What is a Compromise Agreement
What is a Compromise Agreement - all you need to know. We are often asked what is a Compromise Agreement - it is a legally binding
agreement for both employees and employers to an out of Court
settlement. Any other Agreement which is not sanctioned through
a Compromise Agreement will not be legally binding for either
party. The only exception to this is an agreement that has
been reached using a form called a COT 3 through the Arbitration
and Conciliation Service (ACAS).
The above gives you a summary of what is a compromise agreement and below I have detailed further information on what is in a compromise agreement.
What is a compromise agreement, a compromise agreement should have the following sections:
- Termination of Employment
- Termination payment. How much, when will it be paid and who will cover the tax.
- Resignation of Directorship (if applicable)
- Tax indemnity
- Post termination restrictions
- Company property
- Claims against the company
The Employment Rights Act 1996 Section 203
(3) details the requirement for a Compromise Agreement for
it to be legally binding. The first essential element is that
the employee must have advice from an independent legal advisor,
normally a Solicitor. Without independent legal advice, the
agreement is invalid. The agreement itself must relate to
the matter in dispute. For example, if the employee and the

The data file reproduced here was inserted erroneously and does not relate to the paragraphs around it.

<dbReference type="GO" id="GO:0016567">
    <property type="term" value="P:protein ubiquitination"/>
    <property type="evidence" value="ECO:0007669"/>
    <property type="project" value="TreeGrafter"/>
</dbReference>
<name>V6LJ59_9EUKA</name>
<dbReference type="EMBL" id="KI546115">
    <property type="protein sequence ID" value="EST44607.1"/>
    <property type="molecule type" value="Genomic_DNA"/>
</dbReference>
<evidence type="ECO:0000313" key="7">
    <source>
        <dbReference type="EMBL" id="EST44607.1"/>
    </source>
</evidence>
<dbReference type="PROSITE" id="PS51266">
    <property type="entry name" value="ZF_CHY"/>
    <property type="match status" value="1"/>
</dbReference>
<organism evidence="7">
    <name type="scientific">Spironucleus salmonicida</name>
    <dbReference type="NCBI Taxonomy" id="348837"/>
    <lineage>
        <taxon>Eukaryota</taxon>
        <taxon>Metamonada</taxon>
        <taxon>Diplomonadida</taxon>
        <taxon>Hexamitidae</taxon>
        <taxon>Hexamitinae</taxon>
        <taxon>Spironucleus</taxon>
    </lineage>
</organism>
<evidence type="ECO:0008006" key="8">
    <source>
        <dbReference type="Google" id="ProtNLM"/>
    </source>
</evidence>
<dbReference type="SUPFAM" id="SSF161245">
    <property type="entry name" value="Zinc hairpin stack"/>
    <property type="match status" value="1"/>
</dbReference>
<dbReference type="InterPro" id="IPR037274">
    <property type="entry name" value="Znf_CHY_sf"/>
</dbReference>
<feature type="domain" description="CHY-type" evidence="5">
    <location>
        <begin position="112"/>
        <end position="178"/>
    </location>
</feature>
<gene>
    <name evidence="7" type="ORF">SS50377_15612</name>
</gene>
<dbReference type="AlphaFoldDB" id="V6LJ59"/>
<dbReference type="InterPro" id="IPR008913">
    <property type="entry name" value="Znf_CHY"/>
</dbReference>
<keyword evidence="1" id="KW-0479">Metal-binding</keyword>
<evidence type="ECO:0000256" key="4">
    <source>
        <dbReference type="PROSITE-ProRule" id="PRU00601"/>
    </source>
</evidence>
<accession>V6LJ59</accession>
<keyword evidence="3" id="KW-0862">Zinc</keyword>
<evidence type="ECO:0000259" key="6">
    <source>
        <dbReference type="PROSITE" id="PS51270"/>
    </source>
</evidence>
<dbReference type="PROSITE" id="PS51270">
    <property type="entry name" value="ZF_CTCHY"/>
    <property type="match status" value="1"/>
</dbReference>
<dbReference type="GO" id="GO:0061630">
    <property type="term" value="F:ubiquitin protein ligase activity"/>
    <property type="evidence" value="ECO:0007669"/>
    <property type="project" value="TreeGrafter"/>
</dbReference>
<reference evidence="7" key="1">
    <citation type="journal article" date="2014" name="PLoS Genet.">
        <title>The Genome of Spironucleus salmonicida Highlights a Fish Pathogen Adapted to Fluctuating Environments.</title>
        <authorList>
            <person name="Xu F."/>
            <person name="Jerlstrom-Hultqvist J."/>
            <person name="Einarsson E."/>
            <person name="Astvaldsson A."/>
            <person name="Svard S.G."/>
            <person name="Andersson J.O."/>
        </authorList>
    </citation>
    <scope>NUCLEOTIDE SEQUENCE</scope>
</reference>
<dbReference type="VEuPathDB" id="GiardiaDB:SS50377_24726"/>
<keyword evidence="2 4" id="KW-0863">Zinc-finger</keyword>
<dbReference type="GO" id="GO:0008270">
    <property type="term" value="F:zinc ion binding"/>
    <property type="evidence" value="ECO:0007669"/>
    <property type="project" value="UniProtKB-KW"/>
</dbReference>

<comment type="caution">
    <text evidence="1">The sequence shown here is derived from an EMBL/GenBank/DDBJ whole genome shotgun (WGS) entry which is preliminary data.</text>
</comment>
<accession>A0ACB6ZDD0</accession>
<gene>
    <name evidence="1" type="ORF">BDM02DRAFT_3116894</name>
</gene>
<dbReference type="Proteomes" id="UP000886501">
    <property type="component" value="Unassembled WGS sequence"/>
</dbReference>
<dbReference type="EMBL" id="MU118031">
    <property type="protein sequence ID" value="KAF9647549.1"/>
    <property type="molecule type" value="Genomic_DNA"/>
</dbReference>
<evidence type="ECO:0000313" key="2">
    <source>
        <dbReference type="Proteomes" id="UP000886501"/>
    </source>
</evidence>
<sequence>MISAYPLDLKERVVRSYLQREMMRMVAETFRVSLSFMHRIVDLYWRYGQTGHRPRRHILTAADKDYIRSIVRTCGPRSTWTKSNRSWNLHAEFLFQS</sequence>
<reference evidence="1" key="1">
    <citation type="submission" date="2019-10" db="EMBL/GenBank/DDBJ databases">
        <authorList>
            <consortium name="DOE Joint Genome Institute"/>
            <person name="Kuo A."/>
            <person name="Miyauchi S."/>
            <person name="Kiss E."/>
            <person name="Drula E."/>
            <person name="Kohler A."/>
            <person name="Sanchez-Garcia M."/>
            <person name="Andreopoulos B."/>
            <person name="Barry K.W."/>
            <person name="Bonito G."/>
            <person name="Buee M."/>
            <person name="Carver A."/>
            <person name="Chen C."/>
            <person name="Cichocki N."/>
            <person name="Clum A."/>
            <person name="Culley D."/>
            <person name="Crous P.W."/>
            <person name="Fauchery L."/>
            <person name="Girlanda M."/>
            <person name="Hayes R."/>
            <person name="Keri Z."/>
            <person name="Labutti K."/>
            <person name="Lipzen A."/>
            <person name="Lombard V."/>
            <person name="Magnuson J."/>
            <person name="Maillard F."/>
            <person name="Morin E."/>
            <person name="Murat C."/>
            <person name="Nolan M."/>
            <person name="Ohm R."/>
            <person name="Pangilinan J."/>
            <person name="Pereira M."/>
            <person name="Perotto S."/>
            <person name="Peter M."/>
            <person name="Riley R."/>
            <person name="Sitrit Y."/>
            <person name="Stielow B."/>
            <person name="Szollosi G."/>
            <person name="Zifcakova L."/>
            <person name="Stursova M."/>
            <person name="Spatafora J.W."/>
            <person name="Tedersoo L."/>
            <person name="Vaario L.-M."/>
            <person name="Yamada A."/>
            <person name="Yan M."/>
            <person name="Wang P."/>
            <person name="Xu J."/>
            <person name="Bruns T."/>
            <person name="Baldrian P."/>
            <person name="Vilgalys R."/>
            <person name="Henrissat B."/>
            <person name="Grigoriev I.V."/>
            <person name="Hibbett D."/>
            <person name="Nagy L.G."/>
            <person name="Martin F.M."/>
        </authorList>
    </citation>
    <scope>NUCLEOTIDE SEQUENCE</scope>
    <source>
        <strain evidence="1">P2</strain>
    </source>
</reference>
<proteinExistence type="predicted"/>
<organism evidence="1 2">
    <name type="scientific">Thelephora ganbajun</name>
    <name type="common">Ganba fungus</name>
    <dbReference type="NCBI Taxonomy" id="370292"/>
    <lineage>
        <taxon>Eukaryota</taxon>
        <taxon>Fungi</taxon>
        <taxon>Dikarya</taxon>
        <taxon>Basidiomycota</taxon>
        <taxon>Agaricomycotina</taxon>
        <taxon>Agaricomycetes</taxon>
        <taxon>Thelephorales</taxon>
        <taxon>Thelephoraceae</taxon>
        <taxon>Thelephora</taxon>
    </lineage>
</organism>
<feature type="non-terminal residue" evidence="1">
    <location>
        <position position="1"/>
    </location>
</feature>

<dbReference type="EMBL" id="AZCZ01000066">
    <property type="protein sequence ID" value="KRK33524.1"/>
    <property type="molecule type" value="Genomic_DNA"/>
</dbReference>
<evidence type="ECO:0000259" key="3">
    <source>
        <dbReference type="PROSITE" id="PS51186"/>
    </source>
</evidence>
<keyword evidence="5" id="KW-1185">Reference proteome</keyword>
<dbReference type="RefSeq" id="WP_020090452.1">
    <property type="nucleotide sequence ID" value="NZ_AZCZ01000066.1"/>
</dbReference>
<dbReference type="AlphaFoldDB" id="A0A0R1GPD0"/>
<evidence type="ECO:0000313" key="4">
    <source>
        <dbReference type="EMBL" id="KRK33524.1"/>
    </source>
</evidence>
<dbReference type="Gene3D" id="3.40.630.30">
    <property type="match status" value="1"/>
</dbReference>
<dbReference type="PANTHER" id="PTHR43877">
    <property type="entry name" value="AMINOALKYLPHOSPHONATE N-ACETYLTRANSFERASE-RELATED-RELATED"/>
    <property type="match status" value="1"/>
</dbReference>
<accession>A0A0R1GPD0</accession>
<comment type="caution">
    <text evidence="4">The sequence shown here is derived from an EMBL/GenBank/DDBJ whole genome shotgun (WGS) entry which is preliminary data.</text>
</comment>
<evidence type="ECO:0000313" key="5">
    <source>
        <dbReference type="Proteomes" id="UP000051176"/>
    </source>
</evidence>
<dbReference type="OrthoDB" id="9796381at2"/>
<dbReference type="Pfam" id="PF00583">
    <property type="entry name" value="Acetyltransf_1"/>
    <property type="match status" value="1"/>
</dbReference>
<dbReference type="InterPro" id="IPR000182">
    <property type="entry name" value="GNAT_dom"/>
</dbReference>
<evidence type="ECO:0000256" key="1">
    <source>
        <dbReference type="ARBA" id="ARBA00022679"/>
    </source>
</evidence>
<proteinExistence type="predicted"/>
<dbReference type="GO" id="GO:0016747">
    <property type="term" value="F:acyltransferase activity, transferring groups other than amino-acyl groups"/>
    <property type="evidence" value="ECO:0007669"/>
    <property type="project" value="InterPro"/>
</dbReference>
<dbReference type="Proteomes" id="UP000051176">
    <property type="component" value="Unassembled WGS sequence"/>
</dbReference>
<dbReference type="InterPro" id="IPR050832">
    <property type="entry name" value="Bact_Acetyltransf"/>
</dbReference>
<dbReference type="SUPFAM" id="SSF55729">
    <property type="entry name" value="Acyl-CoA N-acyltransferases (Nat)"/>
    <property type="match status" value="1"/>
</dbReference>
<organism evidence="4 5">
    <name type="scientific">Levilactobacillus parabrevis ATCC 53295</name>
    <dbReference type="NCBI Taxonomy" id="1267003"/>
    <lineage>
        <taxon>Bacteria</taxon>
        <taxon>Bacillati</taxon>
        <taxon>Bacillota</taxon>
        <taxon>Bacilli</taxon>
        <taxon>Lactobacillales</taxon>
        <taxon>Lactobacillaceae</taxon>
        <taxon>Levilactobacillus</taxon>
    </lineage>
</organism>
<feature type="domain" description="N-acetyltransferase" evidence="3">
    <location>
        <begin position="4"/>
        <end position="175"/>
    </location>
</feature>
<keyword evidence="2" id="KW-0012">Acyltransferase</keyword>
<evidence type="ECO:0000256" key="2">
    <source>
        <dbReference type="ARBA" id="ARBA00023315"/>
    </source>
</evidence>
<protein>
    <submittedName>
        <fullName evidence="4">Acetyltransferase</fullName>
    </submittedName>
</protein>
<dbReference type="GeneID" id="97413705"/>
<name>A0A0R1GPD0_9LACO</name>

employer wish to end their relationship it must relate to
the termination of your employment.
You will need to find a good employment lawyer solicitor to negotiate the Compromise Agreement for you. A good solicitor will get you a better deal with better terms and more money so see our web page about selecting Employment Solicitors.
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In circumstances where your employer asks
you to sign a Compromise Agreement, please be aware that you
should obtain independent legal advice. Independent legal
advice means going to a firm of Employment Specialists and
obtaining their advice. Normally what happens in these circumstances
is the employer will pay for that advice by an independent
specialist in order for the Compromise Agreement to be completed.
Therefore, it is unlikely that you as the employee would be
required to pay for the lawyer to give you the advice.
The firm of Solicitors should not have any
conflict or business with the employer.
The Tax position in relation to Compromise
Agreements is fairly complex but suffice to give some general
guidance on it, you should always refer to a Tax specialist
for specific advice. The Tax position is that the first £30,000.00
payment is normally free of Tax.